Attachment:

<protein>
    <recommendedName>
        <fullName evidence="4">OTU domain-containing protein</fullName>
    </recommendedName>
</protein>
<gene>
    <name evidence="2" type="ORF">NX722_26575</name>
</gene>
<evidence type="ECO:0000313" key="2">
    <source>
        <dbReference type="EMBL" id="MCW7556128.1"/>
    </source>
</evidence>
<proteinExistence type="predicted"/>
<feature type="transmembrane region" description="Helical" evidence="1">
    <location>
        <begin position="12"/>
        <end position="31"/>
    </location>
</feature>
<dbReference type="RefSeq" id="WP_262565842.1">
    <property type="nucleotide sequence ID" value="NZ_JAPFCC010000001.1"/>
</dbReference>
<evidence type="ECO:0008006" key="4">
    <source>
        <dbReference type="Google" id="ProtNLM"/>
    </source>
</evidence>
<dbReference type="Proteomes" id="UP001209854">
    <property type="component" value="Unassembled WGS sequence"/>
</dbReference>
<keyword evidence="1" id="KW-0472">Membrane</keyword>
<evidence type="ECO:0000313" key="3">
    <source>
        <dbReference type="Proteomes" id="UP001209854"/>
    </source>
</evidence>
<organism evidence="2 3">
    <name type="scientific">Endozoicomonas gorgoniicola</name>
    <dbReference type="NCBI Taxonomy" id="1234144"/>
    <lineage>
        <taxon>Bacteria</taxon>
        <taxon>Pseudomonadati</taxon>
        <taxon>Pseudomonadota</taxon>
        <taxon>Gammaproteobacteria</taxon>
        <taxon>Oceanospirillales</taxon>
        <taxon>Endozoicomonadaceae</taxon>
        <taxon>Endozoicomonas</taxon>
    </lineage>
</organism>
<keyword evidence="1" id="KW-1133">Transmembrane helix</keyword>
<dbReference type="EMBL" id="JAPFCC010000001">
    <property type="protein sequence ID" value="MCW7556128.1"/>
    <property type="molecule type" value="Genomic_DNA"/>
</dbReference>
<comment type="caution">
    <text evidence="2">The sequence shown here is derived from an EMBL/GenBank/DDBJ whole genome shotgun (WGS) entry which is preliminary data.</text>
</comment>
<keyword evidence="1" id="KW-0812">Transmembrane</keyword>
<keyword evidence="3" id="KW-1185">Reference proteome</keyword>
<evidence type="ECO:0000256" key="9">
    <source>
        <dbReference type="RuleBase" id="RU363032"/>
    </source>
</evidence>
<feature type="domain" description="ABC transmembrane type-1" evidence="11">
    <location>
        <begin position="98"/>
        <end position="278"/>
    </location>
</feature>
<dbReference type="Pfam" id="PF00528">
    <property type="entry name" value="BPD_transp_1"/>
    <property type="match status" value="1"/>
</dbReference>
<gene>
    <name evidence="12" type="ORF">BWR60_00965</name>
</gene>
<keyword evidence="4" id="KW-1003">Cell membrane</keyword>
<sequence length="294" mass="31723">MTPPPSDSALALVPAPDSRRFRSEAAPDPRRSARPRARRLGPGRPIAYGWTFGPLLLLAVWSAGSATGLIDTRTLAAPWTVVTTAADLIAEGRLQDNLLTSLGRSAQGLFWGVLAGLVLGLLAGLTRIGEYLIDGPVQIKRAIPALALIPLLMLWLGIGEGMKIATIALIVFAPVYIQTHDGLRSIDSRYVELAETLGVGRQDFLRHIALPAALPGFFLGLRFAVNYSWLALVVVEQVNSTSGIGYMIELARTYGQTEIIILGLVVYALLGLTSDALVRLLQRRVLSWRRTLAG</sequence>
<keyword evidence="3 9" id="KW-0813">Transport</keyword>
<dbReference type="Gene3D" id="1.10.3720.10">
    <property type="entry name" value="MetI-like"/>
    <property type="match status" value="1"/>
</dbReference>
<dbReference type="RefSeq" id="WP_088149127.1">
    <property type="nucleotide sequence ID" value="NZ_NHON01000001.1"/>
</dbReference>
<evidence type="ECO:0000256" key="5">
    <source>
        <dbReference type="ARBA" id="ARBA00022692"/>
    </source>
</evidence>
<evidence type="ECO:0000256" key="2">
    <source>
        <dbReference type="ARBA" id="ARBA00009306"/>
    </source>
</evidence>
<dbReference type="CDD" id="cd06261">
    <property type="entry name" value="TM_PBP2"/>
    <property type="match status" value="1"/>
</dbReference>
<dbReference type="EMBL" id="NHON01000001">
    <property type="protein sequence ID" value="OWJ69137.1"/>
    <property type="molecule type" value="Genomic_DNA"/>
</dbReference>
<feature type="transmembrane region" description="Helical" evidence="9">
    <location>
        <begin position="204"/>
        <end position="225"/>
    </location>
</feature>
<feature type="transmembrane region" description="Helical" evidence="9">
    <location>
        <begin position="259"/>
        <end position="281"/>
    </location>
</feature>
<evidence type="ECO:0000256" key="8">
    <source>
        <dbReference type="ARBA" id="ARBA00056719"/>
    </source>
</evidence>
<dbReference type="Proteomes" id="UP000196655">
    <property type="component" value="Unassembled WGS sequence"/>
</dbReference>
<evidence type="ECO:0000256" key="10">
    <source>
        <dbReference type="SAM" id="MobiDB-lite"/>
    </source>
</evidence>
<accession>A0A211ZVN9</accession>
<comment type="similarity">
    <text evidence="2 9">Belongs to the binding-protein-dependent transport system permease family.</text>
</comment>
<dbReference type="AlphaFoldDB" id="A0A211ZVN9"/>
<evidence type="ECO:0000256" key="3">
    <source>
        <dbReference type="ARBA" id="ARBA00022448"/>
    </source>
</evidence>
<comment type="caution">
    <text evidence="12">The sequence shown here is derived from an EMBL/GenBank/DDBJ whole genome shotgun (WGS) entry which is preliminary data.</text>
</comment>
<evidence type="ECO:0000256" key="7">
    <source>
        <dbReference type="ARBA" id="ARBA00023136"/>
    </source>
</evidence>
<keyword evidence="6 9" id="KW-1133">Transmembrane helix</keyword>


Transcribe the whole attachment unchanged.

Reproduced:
<protein>
    <recommendedName>
        <fullName evidence="4">OTU domain-containing protein</fullName>
    </recommendedName>
</protein>
<gene>
    <name evidence="2" type="ORF">NX722_26575</name>
</gene>
<evidence type="ECO:0000313" key="2">
    <source>
        <dbReference type="EMBL" id="MCW7556128.1"/>
    </source>
</evidence>
<proteinExistence type="predicted"/>
<feature type="transmembrane region" description="Helical" evidence="1">
    <location>
        <begin position="12"/>
        <end position="31"/>
    </location>
</feature>
<dbReference type="RefSeq" id="WP_262565842.1">
    <property type="nucleotide sequence ID" value="NZ_JAPFCC010000001.1"/>
</dbReference>
<evidence type="ECO:0008006" key="4">
    <source>
        <dbReference type="Google" id="ProtNLM"/>
    </source>
</evidence>
<dbReference type="Proteomes" id="UP001209854">
    <property type="component" value="Unassembled WGS sequence"/>
</dbReference>
<keyword evidence="1" id="KW-0472">Membrane</keyword>
<evidence type="ECO:0000313" key="3">
    <source>
        <dbReference type="Proteomes" id="UP001209854"/>
    </source>
</evidence>
<organism evidence="2 3">
    <name type="scientific">Endozoicomonas gorgoniicola</name>
    <dbReference type="NCBI Taxonomy" id="1234144"/>
    <lineage>
        <taxon>Bacteria</taxon>
        <taxon>Pseudomonadati</taxon>
        <taxon>Pseudomonadota</taxon>
        <taxon>Gammaproteobacteria</taxon>
        <taxon>Oceanospirillales</taxon>
        <taxon>Endozoicomonadaceae</taxon>
        <taxon>Endozoicomonas</taxon>
    </lineage>
</organism>
<keyword evidence="1" id="KW-1133">Transmembrane helix</keyword>
<dbReference type="EMBL" id="JAPFCC010000001">
    <property type="protein sequence ID" value="MCW7556128.1"/>
    <property type="molecule type" value="Genomic_DNA"/>
</dbReference>
<comment type="caution">
    <text evidence="2">The sequence shown here is derived from an EMBL/GenBank/DDBJ whole genome shotgun (WGS) entry which is preliminary data.</text>
</comment>
<keyword evidence="1" id="KW-0812">Transmembrane</keyword>
<keyword evidence="3" id="KW-1185">Reference proteome</keyword>
<evidence type="ECO:0000256" key="9">
    <source>
        <dbReference type="RuleBase" id="RU363032"/>
    </source>
</evidence>
<feature type="domain" description="ABC transmembrane type-1" evidence="11">
    <location>
        <begin position="98"/>
        <end position="278"/>
    </location>
</feature>
<dbReference type="Pfam" id="PF00528">
    <property type="entry name" value="BPD_transp_1"/>
    <property type="match status" value="1"/>
</dbReference>
<gene>
    <name evidence="12" type="ORF">BWR60_00965</name>
</gene>
<keyword evidence="4" id="KW-1003">Cell membrane</keyword>
<sequence length="294" mass="31723">MTPPPSDSALALVPAPDSRRFRSEAAPDPRRSARPRARRLGPGRPIAYGWTFGPLLLLAVWSAGSATGLIDTRTLAAPWTVVTTAADLIAEGRLQDNLLTSLGRSAQGLFWGVLAGLVLGLLAGLTRIGEYLIDGPVQIKRAIPALALIPLLMLWLGIGEGMKIATIALIVFAPVYIQTHDGLRSIDSRYVELAETLGVGRQDFLRHIALPAALPGFFLGLRFAVNYSWLALVVVEQVNSTSGIGYMIELARTYGQTEIIILGLVVYALLGLTSDALVRLLQRRVLSWRRTLAG</sequence>
<keyword evidence="3 9" id="KW-0813">Transport</keyword>
<dbReference type="Gene3D" id="1.10.3720.10">
    <property type="entry name" value="MetI-like"/>
    <property type="match status" value="1"/>
</dbReference>
<dbReference type="RefSeq" id="WP_088149127.1">
    <property type="nucleotide sequence ID" value="NZ_NHON01000001.1"/>
</dbReference>
<evidence type="ECO:0000256" key="5">
    <source>
        <dbReference type="ARBA" id="ARBA00022692"/>
    </source>
</evidence>
<evidence type="ECO:0000256" key="2">
    <source>
        <dbReference type="ARBA" id="ARBA00009306"/>
    </source>
</evidence>
<dbReference type="CDD" id="cd06261">
    <property type="entry name" value="TM_PBP2"/>
    <property type="match status" value="1"/>
</dbReference>
<dbReference type="EMBL" id="NHON01000001">
    <property type="protein sequence ID" value="OWJ69137.1"/>
    <property type="molecule type" value="Genomic_DNA"/>
</dbReference>
<feature type="transmembrane region" description="Helical" evidence="9">
    <location>
        <begin position="204"/>
        <end position="225"/>
    </location>
</feature>
<feature type="transmembrane region" description="Helical" evidence="9">
    <location>
        <begin position="259"/>
        <end position="281"/>
    </location>
</feature>
<evidence type="ECO:0000256" key="8">
    <source>
        <dbReference type="ARBA" id="ARBA00056719"/>
    </source>
</evidence>
<dbReference type="Proteomes" id="UP000196655">
    <property type="component" value="Unassembled WGS sequence"/>
</dbReference>
<evidence type="ECO:0000256" key="10">
    <source>
        <dbReference type="SAM" id="MobiDB-lite"/>
    </source>
</evidence>
<accession>A0A211ZVN9</accession>
<comment type="similarity">
    <text evidence="2 9">Belongs to the binding-protein-dependent transport system permease family.</text>
</comment>
<dbReference type="AlphaFoldDB" id="A0A211ZVN9"/>
<evidence type="ECO:0000256" key="3">
    <source>
        <dbReference type="ARBA" id="ARBA00022448"/>
    </source>
</evidence>
<comment type="caution">
    <text evidence="12">The sequence shown here is derived from an EMBL/GenBank/DDBJ whole genome shotgun (WGS) entry which is preliminary data.</text>
</comment>
<evidence type="ECO:0000256" key="7">
    <source>
        <dbReference type="ARBA" id="ARBA00023136"/>
    </source>
</evidence>
<keyword evidence="6 9" id="KW-1133">Transmembrane helix</keyword>